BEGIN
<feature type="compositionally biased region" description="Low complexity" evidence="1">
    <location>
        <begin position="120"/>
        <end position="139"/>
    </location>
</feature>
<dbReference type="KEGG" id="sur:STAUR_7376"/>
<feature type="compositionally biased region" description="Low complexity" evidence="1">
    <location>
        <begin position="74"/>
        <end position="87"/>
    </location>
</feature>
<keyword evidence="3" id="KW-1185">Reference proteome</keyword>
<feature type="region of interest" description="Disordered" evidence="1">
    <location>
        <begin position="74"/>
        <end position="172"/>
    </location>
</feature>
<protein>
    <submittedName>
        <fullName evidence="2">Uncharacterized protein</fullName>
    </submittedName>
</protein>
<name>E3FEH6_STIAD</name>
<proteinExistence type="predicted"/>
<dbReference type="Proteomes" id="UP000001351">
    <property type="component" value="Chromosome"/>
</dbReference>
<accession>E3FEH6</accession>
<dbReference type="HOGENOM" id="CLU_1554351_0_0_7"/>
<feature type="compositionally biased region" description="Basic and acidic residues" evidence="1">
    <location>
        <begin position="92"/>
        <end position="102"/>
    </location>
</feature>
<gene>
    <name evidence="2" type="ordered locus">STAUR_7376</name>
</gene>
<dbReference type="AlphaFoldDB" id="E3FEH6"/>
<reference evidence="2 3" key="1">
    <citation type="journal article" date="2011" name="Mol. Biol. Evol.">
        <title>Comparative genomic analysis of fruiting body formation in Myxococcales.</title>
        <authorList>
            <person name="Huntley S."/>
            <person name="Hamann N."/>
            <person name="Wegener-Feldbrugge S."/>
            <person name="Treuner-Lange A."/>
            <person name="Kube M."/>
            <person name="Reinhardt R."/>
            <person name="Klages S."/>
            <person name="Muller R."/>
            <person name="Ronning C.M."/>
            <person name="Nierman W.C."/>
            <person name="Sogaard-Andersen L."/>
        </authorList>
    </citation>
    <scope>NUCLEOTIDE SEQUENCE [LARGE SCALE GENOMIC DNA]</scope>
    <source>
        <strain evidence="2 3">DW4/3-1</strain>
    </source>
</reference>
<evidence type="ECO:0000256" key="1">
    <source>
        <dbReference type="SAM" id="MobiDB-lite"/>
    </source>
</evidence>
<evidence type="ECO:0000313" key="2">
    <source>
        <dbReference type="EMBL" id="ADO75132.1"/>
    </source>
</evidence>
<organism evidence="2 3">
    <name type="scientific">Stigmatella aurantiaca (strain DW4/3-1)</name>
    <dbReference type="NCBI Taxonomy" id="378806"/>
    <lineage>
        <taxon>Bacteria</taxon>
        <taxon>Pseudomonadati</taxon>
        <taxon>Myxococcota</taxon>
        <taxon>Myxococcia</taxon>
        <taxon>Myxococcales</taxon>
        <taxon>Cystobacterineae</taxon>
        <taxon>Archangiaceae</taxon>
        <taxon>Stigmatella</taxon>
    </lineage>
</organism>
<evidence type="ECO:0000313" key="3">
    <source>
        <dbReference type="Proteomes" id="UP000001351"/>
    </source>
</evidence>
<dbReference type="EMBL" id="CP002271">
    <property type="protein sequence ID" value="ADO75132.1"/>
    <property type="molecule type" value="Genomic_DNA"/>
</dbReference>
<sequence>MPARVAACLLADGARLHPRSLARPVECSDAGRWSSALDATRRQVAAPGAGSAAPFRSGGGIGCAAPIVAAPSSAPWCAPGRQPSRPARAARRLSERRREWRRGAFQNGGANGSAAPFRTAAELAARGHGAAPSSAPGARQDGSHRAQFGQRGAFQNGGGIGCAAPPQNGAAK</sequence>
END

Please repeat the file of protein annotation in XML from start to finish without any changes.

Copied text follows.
<feature type="compositionally biased region" description="Low complexity" evidence="1">
    <location>
        <begin position="120"/>
        <end position="139"/>
    </location>
</feature>
<dbReference type="KEGG" id="sur:STAUR_7376"/>
<feature type="compositionally biased region" description="Low complexity" evidence="1">
    <location>
        <begin position="74"/>
        <end position="87"/>
    </location>
</feature>
<keyword evidence="3" id="KW-1185">Reference proteome</keyword>
<feature type="region of interest" description="Disordered" evidence="1">
    <location>
        <begin position="74"/>
        <end position="172"/>
    </location>
</feature>
<protein>
    <submittedName>
        <fullName evidence="2">Uncharacterized protein</fullName>
    </submittedName>
</protein>
<name>E3FEH6_STIAD</name>
<proteinExistence type="predicted"/>
<dbReference type="Proteomes" id="UP000001351">
    <property type="component" value="Chromosome"/>
</dbReference>
<accession>E3FEH6</accession>
<dbReference type="HOGENOM" id="CLU_1554351_0_0_7"/>
<feature type="compositionally biased region" description="Basic and acidic residues" evidence="1">
    <location>
        <begin position="92"/>
        <end position="102"/>
    </location>
</feature>
<gene>
    <name evidence="2" type="ordered locus">STAUR_7376</name>
</gene>
<dbReference type="AlphaFoldDB" id="E3FEH6"/>
<reference evidence="2 3" key="1">
    <citation type="journal article" date="2011" name="Mol. Biol. Evol.">
        <title>Comparative genomic analysis of fruiting body formation in Myxococcales.</title>
        <authorList>
            <person name="Huntley S."/>
            <person name="Hamann N."/>
            <person name="Wegener-Feldbrugge S."/>
            <person name="Treuner-Lange A."/>
            <person name="Kube M."/>
            <person name="Reinhardt R."/>
            <person name="Klages S."/>
            <person name="Muller R."/>
            <person name="Ronning C.M."/>
            <person name="Nierman W.C."/>
            <person name="Sogaard-Andersen L."/>
        </authorList>
    </citation>
    <scope>NUCLEOTIDE SEQUENCE [LARGE SCALE GENOMIC DNA]</scope>
    <source>
        <strain evidence="2 3">DW4/3-1</strain>
    </source>
</reference>
<evidence type="ECO:0000256" key="1">
    <source>
        <dbReference type="SAM" id="MobiDB-lite"/>
    </source>
</evidence>
<evidence type="ECO:0000313" key="2">
    <source>
        <dbReference type="EMBL" id="ADO75132.1"/>
    </source>
</evidence>
<organism evidence="2 3">
    <name type="scientific">Stigmatella aurantiaca (strain DW4/3-1)</name>
    <dbReference type="NCBI Taxonomy" id="378806"/>
    <lineage>
        <taxon>Bacteria</taxon>
        <taxon>Pseudomonadati</taxon>
        <taxon>Myxococcota</taxon>
        <taxon>Myxococcia</taxon>
        <taxon>Myxococcales</taxon>
        <taxon>Cystobacterineae</taxon>
        <taxon>Archangiaceae</taxon>
        <taxon>Stigmatella</taxon>
    </lineage>
</organism>
<evidence type="ECO:0000313" key="3">
    <source>
        <dbReference type="Proteomes" id="UP000001351"/>
    </source>
</evidence>
<dbReference type="EMBL" id="CP002271">
    <property type="protein sequence ID" value="ADO75132.1"/>
    <property type="molecule type" value="Genomic_DNA"/>
</dbReference>
<sequence>MPARVAACLLADGARLHPRSLARPVECSDAGRWSSALDATRRQVAAPGAGSAAPFRSGGGIGCAAPIVAAPSSAPWCAPGRQPSRPARAARRLSERRREWRRGAFQNGGANGSAAPFRTAAELAARGHGAAPSSAPGARQDGSHRAQFGQRGAFQNGGGIGCAAPPQNGAAK</sequence>